Fraud Prevention

Fraud Tech Health Check

December 3, 2020

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    Break from Existing Legacy Systems to Protect You and Your Customers

    Dealing with fraud legacy systems means you’re suffering from inertia. You simply cannot capitalize on new technology to support advancing fraud volumes.

    When it comes to your technology, we suggest you first understand your key issues. Then assess how your existing infrastructure can (or cannot) meet future needs as outlined within this blog.

    Struggling with how to leverage new tech in the face of legacy systems limits your ability to protect yourself and your customers.    – Dave Sanders, Bridgeforce Fraud Expert

    Layers of Fraud Technology Formed Over Time

    Historically, each new fraud attack results in organic growth of new technology.  As a result,  many organizations, end up with multiple layers of legacy systems that are not scalable or easy to update.

    With our clients, we’ve seen firsthand how fraud systems suppress operational flexibility.

    For instance, fraud claims systems optimized for agents rely on the agent to identify fraud, process chargebacks and ensure accounting accuracy.  So in a stable environment, this setup can be cost-effective.

    COVID is anything but stable. Many organizations turned to remote agents and incorporated self-service customer channels, all while dealing with rapid growth.

    Consequently, the agent-optimized legacy system described above now requires development: the system doesn’t integrate with self-service and lacks reporting necessary for effective staff management.

    The result is angst by the fraud organization to meet the challenge, as well as ineffective operations and increased fraud risk.

    Approach Remediation of Legacy Systems with a Long-Term View

    Historically, organizations tackled challenges as they surfaced.

    Don’t do that.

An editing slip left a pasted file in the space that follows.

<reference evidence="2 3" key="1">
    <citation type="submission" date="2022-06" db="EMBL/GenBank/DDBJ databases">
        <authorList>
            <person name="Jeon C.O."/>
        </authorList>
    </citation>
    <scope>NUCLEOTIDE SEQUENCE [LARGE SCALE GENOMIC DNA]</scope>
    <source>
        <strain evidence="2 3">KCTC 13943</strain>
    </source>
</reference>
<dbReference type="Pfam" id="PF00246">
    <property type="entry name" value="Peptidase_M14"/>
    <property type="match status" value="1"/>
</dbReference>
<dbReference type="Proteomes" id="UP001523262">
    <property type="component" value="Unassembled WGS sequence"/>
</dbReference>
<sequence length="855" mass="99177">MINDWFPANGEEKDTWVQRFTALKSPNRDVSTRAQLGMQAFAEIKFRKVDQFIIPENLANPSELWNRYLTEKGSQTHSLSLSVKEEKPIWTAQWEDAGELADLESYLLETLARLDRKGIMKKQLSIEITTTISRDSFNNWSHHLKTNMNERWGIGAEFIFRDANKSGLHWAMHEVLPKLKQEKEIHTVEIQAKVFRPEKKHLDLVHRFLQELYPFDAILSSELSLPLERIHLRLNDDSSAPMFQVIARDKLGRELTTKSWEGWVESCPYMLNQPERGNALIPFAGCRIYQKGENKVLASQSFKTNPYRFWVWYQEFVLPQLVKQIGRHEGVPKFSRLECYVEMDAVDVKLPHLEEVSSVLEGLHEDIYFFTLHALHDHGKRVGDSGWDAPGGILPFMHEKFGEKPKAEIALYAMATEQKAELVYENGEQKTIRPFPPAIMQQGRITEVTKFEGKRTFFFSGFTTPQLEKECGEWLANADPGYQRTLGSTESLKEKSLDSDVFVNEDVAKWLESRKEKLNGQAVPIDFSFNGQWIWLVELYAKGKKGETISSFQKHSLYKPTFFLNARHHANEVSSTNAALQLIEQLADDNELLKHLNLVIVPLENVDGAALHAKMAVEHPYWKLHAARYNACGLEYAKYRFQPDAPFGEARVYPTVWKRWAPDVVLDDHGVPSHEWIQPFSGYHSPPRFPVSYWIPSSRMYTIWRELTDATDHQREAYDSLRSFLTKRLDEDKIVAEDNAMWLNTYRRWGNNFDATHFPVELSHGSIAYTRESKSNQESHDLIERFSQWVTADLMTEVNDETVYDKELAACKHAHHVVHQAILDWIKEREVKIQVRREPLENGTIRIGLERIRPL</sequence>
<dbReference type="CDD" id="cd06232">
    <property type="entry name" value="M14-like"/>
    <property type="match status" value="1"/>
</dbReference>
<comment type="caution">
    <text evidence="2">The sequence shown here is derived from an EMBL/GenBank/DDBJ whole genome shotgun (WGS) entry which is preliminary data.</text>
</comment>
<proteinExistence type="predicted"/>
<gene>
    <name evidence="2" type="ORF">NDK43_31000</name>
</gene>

A short-term focus tends to drive additional complexity and cause future issues.

    We recommend first understanding your key issues. Then assess what might work in your existing infrastructure versus what should be considered to meet future needs. This is your fraud tech health check.

    For instance, if we consider the example above, the existing system needs to solve for volume, self-service, automation, and the ability to decide if fraud exists. These changes to the system all imply less agent interaction.

    Find Your Long-Term View with a Fraud Tech Health Check

    We have found the following steps to be necessary to drive success:

      1. Assess the current state to understand current limitations and what success needs to look like
      2. Map out the customer and agent experiences to inform and create necessary technology roadmaps
      3. Define the gaps between the current state and the future state, which defines the requirements to evaluate technology solutions
      4. Implement the solution to capture your expected goals with assessments along the way
      5. Manage the solution or solution provider to drive long-term success

    We recently helped a client define, test and successfully implement automated bots. The bots mimic human behavior in a fraud infrastructure that was optimized for manual fraud processing. So, at the project’s end, the client realized a one-time cost savings of $750K in increased chargebacks on a $1.5M backlog; and $400K on an ongoing basis.  – Dave Sanders, Bridgeforce Fraud Expert


    Bridgeforce will Help you Meet the Challenge of Upgradingor Implementing NewFraud Technology

    We have delivered customized assessments and prioritized enhancement plans so that our clients begin improving their fraud operations immediately. We’ve evaluated new capabilities in our clients’ existing infrastructures, and then developed—and implemented—technology roadmaps that protect our client and their customer now and in the future.

    To begin your fraud tech health check, contact us today.


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